MSE + VGG +
7.99 22.79
MSE + VGG + +
8.09 23.07
MSE + VGG + +
7.93 22.96
MSE + VGG + +
8.06 22.83
MSE + VGG + +
7.47 21.37
MSE + VGG + +
7.74 23.25
MSE + VGG + +
7.57 23.20
Table 1: The quantitative results on the Same-Video subset.
Methods Single-Frame Ours Not Sure
Overall Fidelity
17% 77.5% 5.5%
Temporal Consistency
18.5% 65% 16.5%
Table 2: Human Preference Score.

4.1 Quantitative Comparisons to Existing Methods

The VFID [26] and PSNR scores are adopted for quantitative comparisons. To compute the VFID score, we first extract the video features by a pretrained video classificatoin network I3D [2]. Then, the mean and the covariance matrix of the feature vectors are computed over all videos in a dataset. Finally, the VFID score is calculated as . The VFID score measures both the visual quality and the temporal consistency. For the Same-Video subset, the ground-truth video is equal to the target video. Thus, we can also directly calculate the PSNR for each generated frame. For the Cross-Video subset, the appearances of synthesized video and the target video are totally different, which means PSNR is not available. Also, we can not compute the VFID scores, because besides the motion information, the appearance information of a video also affect the features extracted by I3D [2]. Thus, we only provide quantitative evaluation on the Same-Video subset.

Table. 1 shows the VFID and PSNR scores of different methods on the Same-Video subset. The top two scores under each metric are highlighted. Comparing the results of “MSE” and “MSE+VGG” for the single-frame baseline, we know that introducing a VGG loss as a part of the content loss in addition to the MSE loss improves both the frame-level quality and the video-level temporal dynamics. Comparing “MSE+VGG” with different “MSE+VGG+Fusion” variants, we can observe a significant improvement of the VFID score, which indicates that the multi-frame content integration mechanism greatly benefits the video-level perceptual quality. Comparing “RB6” with “RB6+ ”, we can see consistent improvements under both metrics can be achieved by introducing a multi-range temporal discriminator. Comparing “RB6+” with “RB6+”, we know that although the PSNR of is a little bit better than , it comes at the cost of sacrificing the overall video-level perceptual quality. Among different fusion manners, “Max” shows the best VFID score but the worst PSNR, indicating that the max pooling variant introduces some nonsense details to make the results look realistic. The last two rows show that “SA3D+RB6” achieves the best PSNR score, while “RB6+SA2D” shows an outstanding performance under both metrics.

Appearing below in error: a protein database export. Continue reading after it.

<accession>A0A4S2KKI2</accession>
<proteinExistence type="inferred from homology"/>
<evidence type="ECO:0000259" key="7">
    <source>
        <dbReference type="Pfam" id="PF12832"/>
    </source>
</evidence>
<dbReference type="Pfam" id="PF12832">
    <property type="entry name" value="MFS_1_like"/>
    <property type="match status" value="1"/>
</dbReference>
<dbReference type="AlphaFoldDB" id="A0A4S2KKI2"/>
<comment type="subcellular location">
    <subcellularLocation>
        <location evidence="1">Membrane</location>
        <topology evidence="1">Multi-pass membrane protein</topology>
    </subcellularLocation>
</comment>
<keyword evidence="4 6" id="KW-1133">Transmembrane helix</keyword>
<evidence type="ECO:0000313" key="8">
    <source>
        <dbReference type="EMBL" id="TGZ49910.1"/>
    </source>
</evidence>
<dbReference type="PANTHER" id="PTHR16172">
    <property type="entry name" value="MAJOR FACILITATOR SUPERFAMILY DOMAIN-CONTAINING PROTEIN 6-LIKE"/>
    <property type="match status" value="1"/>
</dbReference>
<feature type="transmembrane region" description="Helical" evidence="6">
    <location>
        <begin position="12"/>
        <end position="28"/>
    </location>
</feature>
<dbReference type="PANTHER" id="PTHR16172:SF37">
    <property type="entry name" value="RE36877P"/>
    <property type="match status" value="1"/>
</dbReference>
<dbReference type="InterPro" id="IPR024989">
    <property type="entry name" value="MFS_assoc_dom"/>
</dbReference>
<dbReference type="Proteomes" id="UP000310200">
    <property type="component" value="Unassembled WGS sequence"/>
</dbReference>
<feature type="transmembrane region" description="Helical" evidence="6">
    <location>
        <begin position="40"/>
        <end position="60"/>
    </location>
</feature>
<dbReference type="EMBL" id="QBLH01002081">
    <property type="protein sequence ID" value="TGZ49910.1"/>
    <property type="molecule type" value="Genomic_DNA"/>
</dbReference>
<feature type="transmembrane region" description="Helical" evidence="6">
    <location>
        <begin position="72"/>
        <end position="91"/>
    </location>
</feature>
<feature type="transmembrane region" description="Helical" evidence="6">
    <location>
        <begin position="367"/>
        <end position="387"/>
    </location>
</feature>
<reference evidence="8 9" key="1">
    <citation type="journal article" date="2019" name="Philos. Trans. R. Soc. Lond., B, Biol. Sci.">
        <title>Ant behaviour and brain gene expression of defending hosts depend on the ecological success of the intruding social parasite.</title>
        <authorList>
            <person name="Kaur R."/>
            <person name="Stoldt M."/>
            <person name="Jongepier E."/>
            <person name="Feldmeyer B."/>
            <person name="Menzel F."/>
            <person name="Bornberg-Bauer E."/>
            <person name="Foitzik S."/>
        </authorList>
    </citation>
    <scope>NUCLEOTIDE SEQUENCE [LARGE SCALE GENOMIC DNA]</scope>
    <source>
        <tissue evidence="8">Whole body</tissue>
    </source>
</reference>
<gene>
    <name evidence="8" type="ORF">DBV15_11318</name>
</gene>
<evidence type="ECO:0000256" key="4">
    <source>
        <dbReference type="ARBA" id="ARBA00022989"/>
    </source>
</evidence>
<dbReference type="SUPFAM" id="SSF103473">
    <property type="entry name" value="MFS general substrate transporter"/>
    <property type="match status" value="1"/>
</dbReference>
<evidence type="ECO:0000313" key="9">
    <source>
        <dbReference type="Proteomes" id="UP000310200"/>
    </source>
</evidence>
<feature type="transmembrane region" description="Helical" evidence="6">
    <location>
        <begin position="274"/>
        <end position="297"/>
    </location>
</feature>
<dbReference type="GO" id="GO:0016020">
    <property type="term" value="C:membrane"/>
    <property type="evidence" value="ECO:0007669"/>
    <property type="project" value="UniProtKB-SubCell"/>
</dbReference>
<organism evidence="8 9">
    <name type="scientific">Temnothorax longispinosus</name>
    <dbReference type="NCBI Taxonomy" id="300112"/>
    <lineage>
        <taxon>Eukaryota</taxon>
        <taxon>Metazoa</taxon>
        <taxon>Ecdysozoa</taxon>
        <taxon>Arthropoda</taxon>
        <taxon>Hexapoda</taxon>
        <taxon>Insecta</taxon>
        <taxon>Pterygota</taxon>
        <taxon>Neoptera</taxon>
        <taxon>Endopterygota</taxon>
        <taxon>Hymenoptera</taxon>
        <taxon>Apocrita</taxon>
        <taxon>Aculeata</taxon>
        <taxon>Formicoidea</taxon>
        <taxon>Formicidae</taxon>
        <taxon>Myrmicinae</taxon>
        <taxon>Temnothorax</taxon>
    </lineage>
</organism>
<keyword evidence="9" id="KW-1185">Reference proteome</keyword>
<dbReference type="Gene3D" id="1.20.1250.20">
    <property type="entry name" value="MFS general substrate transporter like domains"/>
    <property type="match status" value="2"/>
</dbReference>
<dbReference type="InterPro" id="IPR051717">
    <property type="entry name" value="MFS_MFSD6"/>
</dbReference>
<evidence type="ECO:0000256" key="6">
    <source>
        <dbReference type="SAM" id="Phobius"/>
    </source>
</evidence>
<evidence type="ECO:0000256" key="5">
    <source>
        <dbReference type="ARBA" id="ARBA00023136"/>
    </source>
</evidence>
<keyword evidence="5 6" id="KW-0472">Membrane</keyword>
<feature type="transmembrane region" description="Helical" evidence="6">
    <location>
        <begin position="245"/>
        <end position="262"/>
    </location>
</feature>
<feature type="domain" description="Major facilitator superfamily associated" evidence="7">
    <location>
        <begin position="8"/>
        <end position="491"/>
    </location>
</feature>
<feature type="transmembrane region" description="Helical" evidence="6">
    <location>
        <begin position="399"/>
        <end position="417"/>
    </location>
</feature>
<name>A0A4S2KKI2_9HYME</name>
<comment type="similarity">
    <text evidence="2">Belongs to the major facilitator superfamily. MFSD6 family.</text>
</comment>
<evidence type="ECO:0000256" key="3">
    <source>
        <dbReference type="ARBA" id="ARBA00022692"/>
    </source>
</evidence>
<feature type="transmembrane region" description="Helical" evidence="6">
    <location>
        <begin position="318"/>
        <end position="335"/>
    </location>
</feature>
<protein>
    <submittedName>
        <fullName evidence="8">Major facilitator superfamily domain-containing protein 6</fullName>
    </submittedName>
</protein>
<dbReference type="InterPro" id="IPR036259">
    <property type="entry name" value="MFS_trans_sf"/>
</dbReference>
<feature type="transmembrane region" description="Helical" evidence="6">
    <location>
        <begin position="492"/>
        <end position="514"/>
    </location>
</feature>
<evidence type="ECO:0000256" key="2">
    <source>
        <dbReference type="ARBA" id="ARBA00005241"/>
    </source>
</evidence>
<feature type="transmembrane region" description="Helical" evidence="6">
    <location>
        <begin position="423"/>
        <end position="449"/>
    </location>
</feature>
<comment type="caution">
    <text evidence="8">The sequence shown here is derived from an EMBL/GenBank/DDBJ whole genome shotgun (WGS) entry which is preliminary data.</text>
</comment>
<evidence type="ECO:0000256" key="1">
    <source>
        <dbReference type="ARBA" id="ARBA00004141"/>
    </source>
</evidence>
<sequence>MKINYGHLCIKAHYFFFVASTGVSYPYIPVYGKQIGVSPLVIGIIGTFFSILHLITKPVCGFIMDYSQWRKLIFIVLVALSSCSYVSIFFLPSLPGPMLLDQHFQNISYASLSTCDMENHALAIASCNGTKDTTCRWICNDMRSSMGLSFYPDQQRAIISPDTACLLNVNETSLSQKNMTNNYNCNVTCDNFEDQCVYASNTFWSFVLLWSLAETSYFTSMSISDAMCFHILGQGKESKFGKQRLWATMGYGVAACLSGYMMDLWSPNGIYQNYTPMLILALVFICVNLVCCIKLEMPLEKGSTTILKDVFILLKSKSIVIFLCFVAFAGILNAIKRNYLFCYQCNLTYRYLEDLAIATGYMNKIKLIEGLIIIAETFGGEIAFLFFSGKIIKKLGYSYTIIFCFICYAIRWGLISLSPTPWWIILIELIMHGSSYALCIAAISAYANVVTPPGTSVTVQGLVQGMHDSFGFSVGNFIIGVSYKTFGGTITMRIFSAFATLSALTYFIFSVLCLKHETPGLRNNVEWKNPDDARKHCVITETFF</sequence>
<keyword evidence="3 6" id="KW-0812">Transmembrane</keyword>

We also conduct a user study to compare “RB6+SA2D” to the single-frame method [1]. For each method, we generate 5 videos under the Same-Video setting and 5 videos under the Cross-Video setting. The results from different methods were shown in a random order for a fair comparison. We asked the user to choose the preferred result according to two criteria. The first criterion is about the overall fidelity, as we ask “which video looks more realistic”. The second criterion is about the temporal consistency, as we ask “which video contains less flicker artifacts”. In summary, 20 people aged from 20 to 30 have participated. We report the average human preference scores in Table 2, which shows that our method surpasses the state-of-the-art single-frame method by a large margin.

4.2 Qualitative Comparisons to Existing Methods

We adopt two kinds of testing subsets to evaluate different methods: i) A Cross-Video subset, where the source and the target come from different videos. ii) An Same-Video subset, where the source and the target come from the same video. We randomly choose 50 pairs of videos from the testing set to construct each subset. Note that for the Same-Video subset, we ensure that the source sequence and the target sequence have no overlap. Fig. 5 and Fig. 6 show some qualitative results on the two testing subsets. Obvious blurry artifacts can be observed in the results of the single-frame baseline. The max pooling variant tends to generate strange colors in both the foreground and background. “RB6+SA2D” and “SA3D+RB6” shows the best overall performances. By integrating the content information from multiple source frames based on a spatio-temporal attention mechanism, our background completion results are more accurate, while the foregrounds preserve more details. Please refer to the supplementary video for a clearer observation.

To give a further investigation of the multi-frame content integration mechanism, we visualize some intermediate results of the “RB6+SA2D” variant in Fig. 7. Here, only the attention maps generated by the “RB6” sub-module are shown due to limited space. Obvious artifacts can be observed in the single-frame pose transfer results. Each single-frame result may produce appealing details in one area but blurry textures in another area. Our proposed method learns to compute a spatio-temporal attention map to locate the “comfort zones” for each source frame, and guide the feature fusion process for producing synthetic foreground and background with more accurate details.

4.3 Background Substitution